It is importance to learn how to edit color using Photoshop. The following information is meant to motivate you to explore on your own how color management produces predictable, high-quality results. In the simplest of terms it is known as “WYSIWYG” (what you see is what you get).

As files move through a color managed workflow, adjustments are necessary to maintain accurate and predictable color throughout. Color management uses the LAB color model  and a profile connection space (PCS ), to determine how specific colors (made up of red, green and blue numbers) used by a particular camera, monitor,  scanner, or printer are adjusted from input to output.

The CIE, short for Comission Internationale de l’Eclairage (International Commission on Illumination), was founded in 1913 to provide a forum for the exchange of ideas and information and to set standards for how the human eye perceives color. From this commission came the three-dimensional L-a-b model for describing how humans perceive color; it is the foundation for color management systems. The professional artist today can control and predict input and output color results. (L stands for lightness, a for red-green, and b for blue-yellow.)

Input (cameras and scanners) and output (printers) devices use unique sets of numerical data to control how they produce or represent color. A color management system converts (manages) these numbers as the file is moved from one unique device to another unique device or, for example, from a Photoshop file to any type of print-making device. Color management understands the way each device receives color data and represents color data, enabling us to perceive the same color as a file moves through any computer system, camera, scanner, or printer. The color management system uses color profiles and working color spaces to identify and manage these unique color characteristics. A PCS (profile connection space) is the other component integral to the task of converting between input choices and output choices. The PCS is where the color data is examined, edited, converted and sent on its way.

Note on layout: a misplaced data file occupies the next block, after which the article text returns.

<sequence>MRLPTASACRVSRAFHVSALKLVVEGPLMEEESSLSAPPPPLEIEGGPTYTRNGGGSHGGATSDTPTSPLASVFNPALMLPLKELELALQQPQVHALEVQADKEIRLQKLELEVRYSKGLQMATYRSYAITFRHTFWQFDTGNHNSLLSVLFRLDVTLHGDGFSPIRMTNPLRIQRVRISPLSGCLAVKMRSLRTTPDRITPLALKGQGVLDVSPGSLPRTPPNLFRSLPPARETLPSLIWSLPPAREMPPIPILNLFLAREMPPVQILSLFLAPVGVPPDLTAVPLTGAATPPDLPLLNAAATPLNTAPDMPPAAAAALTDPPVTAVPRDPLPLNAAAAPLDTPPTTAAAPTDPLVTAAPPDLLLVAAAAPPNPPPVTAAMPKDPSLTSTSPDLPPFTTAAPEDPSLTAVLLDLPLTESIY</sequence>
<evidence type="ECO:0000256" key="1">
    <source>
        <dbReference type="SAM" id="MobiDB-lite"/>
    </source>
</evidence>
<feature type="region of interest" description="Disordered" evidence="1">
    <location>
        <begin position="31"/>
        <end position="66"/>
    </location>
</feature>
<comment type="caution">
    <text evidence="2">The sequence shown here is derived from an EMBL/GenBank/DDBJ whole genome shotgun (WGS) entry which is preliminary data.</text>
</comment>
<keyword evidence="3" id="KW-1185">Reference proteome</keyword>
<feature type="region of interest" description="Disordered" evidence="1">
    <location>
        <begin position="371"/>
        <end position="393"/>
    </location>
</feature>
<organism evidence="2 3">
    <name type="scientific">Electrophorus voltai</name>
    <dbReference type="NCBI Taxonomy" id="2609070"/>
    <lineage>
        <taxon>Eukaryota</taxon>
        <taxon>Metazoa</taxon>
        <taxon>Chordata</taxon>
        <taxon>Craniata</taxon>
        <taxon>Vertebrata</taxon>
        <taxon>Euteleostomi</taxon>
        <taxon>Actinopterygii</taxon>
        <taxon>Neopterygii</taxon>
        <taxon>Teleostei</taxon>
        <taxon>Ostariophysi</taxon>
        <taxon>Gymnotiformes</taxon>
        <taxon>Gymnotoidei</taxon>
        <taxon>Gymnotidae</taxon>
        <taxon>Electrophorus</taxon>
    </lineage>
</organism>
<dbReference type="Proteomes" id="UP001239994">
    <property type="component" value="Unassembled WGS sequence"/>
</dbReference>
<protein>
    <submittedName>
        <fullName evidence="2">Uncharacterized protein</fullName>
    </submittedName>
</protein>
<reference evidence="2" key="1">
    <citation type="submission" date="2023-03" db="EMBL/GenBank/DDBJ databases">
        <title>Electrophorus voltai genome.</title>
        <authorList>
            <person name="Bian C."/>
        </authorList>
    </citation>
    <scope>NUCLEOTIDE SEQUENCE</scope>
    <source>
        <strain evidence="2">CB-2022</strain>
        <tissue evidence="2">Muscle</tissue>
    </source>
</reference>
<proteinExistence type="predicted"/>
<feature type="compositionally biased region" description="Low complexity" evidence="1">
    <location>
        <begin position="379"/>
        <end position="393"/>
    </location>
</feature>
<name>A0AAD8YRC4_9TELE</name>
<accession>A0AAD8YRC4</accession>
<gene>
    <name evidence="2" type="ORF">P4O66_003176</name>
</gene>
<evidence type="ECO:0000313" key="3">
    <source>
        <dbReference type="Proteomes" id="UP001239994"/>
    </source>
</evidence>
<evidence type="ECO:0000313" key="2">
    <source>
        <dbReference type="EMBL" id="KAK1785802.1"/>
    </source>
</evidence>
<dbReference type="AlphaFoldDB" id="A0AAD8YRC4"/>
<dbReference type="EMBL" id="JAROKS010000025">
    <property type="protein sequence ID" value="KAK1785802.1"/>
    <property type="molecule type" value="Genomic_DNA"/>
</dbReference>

Go to www.color.org to learn about the International Color Consortium (ICC) and its work beginning in 1993 to promote an open color management system that is vendor-neutral and cross-platform capable. Prior to the ICC, there was no way to translate color numbers from one unique device to another. The work of the ICC allows artists to choose printers and computers to suit their needs without having to worry about obtaining accurate and predictable results between devices in their workflow. Prior to the ICC, if you wanted an inkjet print matching what appeared on your monitor, you had to use a printer made by the same manufacturer that produced your computer because the language of color production was unique to specific manufacturers and worked only within a manufacturer’s closed-loop system. In years past, there wasn’t a way for a printer made by one manufacturer to understand how color was handled in a computer made by another. This was limiting and locked you into to a specific manufacturer. Artists did a lot of complaining. Adobe felt our pain and beginning with Photoshop v5 rocked our world with a color management system built into the application. It began with the introduction of working color spaces. Professionals and manufacturers are grateful for their contributions and support of our art. Visit www.colorsync.com for more information about this topic.